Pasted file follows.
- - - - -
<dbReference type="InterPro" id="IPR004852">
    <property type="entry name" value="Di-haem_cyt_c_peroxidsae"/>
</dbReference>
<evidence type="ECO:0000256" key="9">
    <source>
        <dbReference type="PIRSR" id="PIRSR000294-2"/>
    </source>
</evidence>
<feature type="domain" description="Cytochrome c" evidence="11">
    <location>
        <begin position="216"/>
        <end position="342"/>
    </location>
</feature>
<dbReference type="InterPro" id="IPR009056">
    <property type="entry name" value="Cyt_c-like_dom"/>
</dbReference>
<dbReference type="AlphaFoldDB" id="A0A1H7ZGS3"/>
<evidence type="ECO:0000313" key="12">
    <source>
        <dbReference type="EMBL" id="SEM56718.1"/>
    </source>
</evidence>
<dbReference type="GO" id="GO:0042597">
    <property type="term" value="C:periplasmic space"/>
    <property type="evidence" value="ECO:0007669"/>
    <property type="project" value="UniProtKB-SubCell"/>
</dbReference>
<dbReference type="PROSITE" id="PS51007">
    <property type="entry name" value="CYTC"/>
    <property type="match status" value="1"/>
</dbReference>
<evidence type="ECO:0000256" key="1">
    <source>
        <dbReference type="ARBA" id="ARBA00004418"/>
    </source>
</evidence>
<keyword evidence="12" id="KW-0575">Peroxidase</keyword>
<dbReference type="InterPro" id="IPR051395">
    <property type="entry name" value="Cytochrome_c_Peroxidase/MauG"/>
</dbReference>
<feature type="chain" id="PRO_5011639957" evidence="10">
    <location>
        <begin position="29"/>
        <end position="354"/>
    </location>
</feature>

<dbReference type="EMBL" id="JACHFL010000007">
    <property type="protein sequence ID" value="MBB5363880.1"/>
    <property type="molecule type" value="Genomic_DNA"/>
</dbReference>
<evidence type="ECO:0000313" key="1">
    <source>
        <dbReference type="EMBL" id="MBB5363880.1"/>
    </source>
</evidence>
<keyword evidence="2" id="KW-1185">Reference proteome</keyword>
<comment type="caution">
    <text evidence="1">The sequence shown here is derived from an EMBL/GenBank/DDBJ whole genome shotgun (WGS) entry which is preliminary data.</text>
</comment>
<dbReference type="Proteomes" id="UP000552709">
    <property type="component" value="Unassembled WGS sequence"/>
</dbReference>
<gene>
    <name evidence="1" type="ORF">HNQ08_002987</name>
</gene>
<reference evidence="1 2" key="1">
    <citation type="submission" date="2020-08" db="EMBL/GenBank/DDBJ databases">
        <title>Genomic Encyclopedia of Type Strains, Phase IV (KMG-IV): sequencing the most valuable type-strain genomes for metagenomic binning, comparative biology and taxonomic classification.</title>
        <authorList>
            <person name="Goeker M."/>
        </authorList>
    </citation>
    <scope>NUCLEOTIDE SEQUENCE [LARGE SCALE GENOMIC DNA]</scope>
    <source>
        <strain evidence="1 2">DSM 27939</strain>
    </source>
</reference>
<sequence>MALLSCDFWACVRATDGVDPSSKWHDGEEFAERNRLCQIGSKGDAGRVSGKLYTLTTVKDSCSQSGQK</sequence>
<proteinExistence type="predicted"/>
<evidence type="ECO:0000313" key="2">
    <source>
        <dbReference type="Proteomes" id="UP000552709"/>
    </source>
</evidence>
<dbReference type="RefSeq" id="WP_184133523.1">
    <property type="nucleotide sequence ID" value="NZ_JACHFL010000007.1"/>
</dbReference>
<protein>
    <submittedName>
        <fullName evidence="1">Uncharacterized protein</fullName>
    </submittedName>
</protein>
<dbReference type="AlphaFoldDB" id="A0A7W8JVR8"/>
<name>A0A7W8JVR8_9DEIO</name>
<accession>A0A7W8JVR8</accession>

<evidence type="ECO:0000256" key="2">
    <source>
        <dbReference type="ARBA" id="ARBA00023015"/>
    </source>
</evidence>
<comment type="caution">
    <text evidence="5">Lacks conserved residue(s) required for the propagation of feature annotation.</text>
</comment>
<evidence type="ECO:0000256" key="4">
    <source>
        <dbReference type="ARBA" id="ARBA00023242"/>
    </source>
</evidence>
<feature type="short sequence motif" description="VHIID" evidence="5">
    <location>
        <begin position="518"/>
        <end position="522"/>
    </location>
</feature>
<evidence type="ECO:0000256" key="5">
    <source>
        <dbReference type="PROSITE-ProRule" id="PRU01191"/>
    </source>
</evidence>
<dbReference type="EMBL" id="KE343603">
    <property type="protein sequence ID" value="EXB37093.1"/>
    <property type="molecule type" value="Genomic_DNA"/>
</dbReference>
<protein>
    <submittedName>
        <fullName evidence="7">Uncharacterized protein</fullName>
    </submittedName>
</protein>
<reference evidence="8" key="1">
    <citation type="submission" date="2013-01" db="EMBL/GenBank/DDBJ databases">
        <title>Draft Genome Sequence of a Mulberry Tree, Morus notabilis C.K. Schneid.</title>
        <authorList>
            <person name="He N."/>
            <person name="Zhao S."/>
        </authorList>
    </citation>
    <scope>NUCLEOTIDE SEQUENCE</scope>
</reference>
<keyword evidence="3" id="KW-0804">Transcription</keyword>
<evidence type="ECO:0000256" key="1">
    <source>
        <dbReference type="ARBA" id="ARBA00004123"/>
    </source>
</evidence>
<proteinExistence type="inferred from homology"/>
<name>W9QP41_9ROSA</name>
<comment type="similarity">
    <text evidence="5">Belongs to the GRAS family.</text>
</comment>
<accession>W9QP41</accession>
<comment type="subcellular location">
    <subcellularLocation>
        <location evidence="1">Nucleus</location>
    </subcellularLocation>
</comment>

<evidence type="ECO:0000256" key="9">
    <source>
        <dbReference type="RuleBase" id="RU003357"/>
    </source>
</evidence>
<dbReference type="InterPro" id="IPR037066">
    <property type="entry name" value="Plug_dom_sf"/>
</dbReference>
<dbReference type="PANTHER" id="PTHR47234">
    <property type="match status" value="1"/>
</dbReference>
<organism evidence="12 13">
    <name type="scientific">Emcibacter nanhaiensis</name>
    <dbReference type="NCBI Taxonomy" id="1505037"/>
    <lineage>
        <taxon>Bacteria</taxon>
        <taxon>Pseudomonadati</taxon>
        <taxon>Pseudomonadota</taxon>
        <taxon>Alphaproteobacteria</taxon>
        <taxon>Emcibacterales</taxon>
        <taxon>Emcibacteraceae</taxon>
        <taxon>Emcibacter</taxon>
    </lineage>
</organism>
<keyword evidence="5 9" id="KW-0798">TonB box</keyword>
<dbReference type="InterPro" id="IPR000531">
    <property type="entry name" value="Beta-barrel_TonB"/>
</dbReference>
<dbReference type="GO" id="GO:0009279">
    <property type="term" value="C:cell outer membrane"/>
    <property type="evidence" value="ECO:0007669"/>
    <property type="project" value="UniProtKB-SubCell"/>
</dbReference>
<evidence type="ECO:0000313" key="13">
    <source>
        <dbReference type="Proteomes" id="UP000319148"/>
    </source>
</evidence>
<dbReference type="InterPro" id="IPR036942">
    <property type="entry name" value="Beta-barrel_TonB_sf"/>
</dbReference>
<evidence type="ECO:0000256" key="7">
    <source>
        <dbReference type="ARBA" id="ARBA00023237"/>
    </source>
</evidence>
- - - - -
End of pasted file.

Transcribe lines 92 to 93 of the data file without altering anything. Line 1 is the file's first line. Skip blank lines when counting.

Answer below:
    </submittedName>
</protein>